AV Police Squad

AVIXA: What’s In A Name?

What’s in a name?
That which we
Call a rose
By any other name
Would smell as sweet.

The internet was abuzz about the-organization-previously-known-as-InfoComm’s name change to AVIXA. It is an extremely bold move met with mixed, but hopeful, reviews. I remain cautiously optimistic.

I still have folders in my email and computer labeled “//ICIAstuff”. InfoComm International used to be called ICIA (International Communications Industry Association). They made the change from ICIA to InfoComm International in 2005, to better brand and align themselves with their popular tradeshow. So, changing the AV industry association’s name has precedent in semi-recent years. Although, “AVIXA” doesn’t quite have the name recognition that “InfoComm” does. In fact, some (like the hilarious Twitter account @AltAVIXA) think that the new name has a medicinal quality to it:

What I love about the name change is the intent behind it. A big goal of the new organization is to broaden its reach, which is something I (and I think many others) have been advocating for years. Instead of just reaching out to designers, integrators and manufacturers, AVIXA wants to hit all stakeholders in the AV game: architects, content creators, technology managers, end users, etc. This makes total sense. It makes for more complete and effective networking events. InfoComm events AVIXA events will give members more opportunities to meet peers, vendors and clients. This is a powerful change and should be applauded.

Another great move is putting “AV” front and center, not only in the name but in the mission. After years of hearing about AV and IT converging, or that AV is basically IT, or that IT is swallowing the AV industry—AVIXA is proudly stating that AV is not IT. AV may ride the IT super highway, but the experience that AV can provide is a completely different beast. I dig this. Several recent blogs of mine have been downers because the IT/UC folks are doing such a great job of stealing our piece of the pie, so to have the industry association come out and state that AV is strong and different from IT is an awesome and needed thing.

However, there are some aspects of the change that I am nervous about. InfoComm is already a huge show. It takes days to walk the show floor, never mind stop and talk to people as well. Now being run by AVIXA, the show is going to be even more overwhelming. Plus, I have come to know a lot of the players at the show over the years…but bringing in people I know nothing about from aspects of the industry I have little experience with but should get to know…I can’t imagine how best to plan my time. I’ll steal a line from Jim Gaffigan when asked what having a third child is like: “It’s like drowning, and then someone hands you a baby.” Is this going to be my InfoComm show experience with AVIXA? “It’s like trying to keep my head above water at InfoComm, and then someone hands you four new tradeshows to throw in the mix.”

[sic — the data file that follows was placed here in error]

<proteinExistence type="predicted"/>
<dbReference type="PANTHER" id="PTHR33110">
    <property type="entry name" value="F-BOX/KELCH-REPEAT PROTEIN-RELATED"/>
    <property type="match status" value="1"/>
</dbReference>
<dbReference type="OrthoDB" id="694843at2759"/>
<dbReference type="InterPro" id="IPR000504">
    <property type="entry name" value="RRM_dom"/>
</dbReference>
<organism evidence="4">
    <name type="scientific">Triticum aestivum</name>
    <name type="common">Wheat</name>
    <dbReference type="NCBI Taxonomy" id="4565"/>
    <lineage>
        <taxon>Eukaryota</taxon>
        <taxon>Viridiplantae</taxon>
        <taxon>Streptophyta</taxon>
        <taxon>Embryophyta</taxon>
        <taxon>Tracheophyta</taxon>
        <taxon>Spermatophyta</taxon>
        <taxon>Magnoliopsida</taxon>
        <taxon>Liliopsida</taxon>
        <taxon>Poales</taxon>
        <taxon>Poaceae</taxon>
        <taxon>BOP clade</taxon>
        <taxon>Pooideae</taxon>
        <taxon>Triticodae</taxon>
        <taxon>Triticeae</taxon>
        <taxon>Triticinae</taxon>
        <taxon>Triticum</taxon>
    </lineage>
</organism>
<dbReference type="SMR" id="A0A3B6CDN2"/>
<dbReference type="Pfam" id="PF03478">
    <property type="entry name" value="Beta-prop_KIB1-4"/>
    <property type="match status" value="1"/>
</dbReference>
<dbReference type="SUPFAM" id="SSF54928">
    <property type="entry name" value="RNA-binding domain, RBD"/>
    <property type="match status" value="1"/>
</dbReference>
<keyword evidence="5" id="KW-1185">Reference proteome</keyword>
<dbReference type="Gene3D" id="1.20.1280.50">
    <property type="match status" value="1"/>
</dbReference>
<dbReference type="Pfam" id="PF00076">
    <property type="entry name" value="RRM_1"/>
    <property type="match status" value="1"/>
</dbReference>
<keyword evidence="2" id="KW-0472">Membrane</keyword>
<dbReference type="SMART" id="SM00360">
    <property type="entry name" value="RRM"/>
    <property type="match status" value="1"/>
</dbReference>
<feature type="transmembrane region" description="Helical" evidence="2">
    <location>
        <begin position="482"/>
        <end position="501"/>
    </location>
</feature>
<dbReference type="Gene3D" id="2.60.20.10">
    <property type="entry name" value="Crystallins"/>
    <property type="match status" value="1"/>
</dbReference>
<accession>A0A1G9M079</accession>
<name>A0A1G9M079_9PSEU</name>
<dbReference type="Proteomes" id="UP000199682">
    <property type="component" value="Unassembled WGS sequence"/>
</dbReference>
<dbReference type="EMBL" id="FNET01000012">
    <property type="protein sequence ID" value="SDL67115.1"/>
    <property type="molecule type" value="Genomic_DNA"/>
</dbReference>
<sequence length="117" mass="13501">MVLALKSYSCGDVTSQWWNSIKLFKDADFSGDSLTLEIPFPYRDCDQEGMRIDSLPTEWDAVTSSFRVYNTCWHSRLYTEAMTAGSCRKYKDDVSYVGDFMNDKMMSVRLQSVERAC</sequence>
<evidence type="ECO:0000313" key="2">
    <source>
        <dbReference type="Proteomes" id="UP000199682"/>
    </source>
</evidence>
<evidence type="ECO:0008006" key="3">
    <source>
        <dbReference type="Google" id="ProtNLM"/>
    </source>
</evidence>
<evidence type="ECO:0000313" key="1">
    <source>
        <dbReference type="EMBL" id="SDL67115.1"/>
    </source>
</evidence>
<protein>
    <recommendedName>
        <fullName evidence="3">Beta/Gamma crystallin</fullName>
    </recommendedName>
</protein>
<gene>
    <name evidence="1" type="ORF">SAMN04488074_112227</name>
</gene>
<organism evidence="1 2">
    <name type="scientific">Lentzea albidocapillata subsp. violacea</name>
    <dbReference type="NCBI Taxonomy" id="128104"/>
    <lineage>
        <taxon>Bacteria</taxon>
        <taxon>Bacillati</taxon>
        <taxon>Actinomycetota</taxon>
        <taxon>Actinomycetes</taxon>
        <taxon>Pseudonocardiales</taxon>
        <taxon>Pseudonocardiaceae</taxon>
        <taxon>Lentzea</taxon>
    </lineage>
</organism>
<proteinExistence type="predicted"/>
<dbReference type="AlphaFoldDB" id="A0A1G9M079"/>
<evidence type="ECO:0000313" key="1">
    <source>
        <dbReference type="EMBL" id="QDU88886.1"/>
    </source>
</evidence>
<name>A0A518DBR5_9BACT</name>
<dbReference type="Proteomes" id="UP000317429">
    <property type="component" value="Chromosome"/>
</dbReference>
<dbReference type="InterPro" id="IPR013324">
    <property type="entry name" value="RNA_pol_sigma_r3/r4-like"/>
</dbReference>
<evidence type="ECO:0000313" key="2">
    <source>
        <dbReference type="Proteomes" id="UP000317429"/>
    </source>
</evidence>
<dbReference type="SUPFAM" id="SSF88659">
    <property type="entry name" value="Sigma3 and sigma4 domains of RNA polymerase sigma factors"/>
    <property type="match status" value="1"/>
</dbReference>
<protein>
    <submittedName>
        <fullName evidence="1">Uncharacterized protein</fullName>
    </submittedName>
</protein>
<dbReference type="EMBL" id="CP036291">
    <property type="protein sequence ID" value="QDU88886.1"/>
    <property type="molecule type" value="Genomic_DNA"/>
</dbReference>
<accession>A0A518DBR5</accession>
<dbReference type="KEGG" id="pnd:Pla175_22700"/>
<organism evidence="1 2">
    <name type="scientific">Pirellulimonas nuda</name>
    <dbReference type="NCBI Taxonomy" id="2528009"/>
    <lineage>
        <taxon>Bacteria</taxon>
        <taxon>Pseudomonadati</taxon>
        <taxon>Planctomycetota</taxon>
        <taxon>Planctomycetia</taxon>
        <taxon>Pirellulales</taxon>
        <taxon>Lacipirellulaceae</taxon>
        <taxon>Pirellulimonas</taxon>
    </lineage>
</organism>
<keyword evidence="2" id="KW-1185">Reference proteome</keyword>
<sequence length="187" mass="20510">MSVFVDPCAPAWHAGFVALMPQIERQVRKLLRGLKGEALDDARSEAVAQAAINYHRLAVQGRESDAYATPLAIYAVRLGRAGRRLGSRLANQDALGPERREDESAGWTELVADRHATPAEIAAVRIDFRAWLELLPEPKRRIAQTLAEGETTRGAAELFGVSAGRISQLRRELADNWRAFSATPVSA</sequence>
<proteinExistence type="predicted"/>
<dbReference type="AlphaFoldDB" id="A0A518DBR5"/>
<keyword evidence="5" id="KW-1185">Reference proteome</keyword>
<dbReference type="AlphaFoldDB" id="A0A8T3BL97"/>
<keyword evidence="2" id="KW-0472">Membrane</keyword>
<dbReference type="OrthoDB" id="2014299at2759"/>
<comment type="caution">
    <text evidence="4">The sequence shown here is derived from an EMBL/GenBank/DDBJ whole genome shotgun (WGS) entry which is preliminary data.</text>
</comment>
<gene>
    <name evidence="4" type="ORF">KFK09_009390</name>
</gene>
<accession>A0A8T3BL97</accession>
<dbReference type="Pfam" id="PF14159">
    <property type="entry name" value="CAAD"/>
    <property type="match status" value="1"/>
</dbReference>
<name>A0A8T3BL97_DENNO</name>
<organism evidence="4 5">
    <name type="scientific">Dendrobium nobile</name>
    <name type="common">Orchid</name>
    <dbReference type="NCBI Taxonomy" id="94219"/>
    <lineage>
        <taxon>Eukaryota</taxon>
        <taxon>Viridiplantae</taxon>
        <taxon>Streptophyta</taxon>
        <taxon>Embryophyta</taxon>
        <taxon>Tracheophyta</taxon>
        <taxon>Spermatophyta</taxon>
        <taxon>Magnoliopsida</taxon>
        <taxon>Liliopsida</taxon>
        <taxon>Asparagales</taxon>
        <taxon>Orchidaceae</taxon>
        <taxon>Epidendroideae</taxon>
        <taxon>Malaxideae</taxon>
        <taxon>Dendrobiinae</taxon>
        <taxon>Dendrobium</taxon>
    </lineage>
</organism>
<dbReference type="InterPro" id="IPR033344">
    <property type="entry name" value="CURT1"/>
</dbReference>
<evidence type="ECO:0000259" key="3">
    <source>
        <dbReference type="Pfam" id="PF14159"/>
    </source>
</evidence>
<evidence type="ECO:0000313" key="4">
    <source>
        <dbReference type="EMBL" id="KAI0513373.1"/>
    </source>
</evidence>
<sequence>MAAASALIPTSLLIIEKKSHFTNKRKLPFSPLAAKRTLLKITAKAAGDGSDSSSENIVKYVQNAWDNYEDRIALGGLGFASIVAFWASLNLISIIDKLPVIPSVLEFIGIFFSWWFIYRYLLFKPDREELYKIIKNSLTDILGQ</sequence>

Education-wise, I have similar concerns. InfoComm’s education, certifications and standards have focused on AV integrators and designers. How will the introduction of new membership be met? Will there be new classes, certifications and standards for the new stakeholders? Will the needs of the integrators and designers take a backseat while the focus of the organization is on the new members? I understand that a mother’s love knows no bounds, and when a new child comes into the family, the first child isn’t loved any less and there is enough love to spread around…but this is business, with finite resources. Where will the focus be? Several bread-and-butter AV design and installation curricula were finally starting to peak and get really well-honed. Are their continual improvement cycles going to be stalled to allow for new endeavors?

And, while on the topic of finite resources, “That which we call a rose, by any other name would smell as sweet.” I love and respect my friends at InfoComm. They are selfless people who put their all into improving the industry, and I don’t want the team to change. However, who are the experts with the contacts in all these new stakeholders at AVIXA? By making a change so bold that it requires a re-branding, does that require a new team? I hope not. But, without new team members, isn’t the rose still just a rose? Further, do all these new stakeholders already have industry associations representing their interests, or will they be open to this new entity calling on them?

So, I remain cautiously optimistic. The mission sounds exciting, incredible and is something I can get behind. I have many concerns about spreading the organization too thin, making too many changes at once to satisfy non-existent demands, and maybe (hopefully not!) altering an incredibly powerful, effective team for whom I care very much. Of course, the flip side is there are a ton of people at AVIXA who are way smarter than me who probably had answers to these questions two years ago. At the very least, the name change got a lot of people talking passionately about AV, and really, what more can you ask for from the industry association?

Congratulations, AVIXA. I am looking forward to our next chapter.

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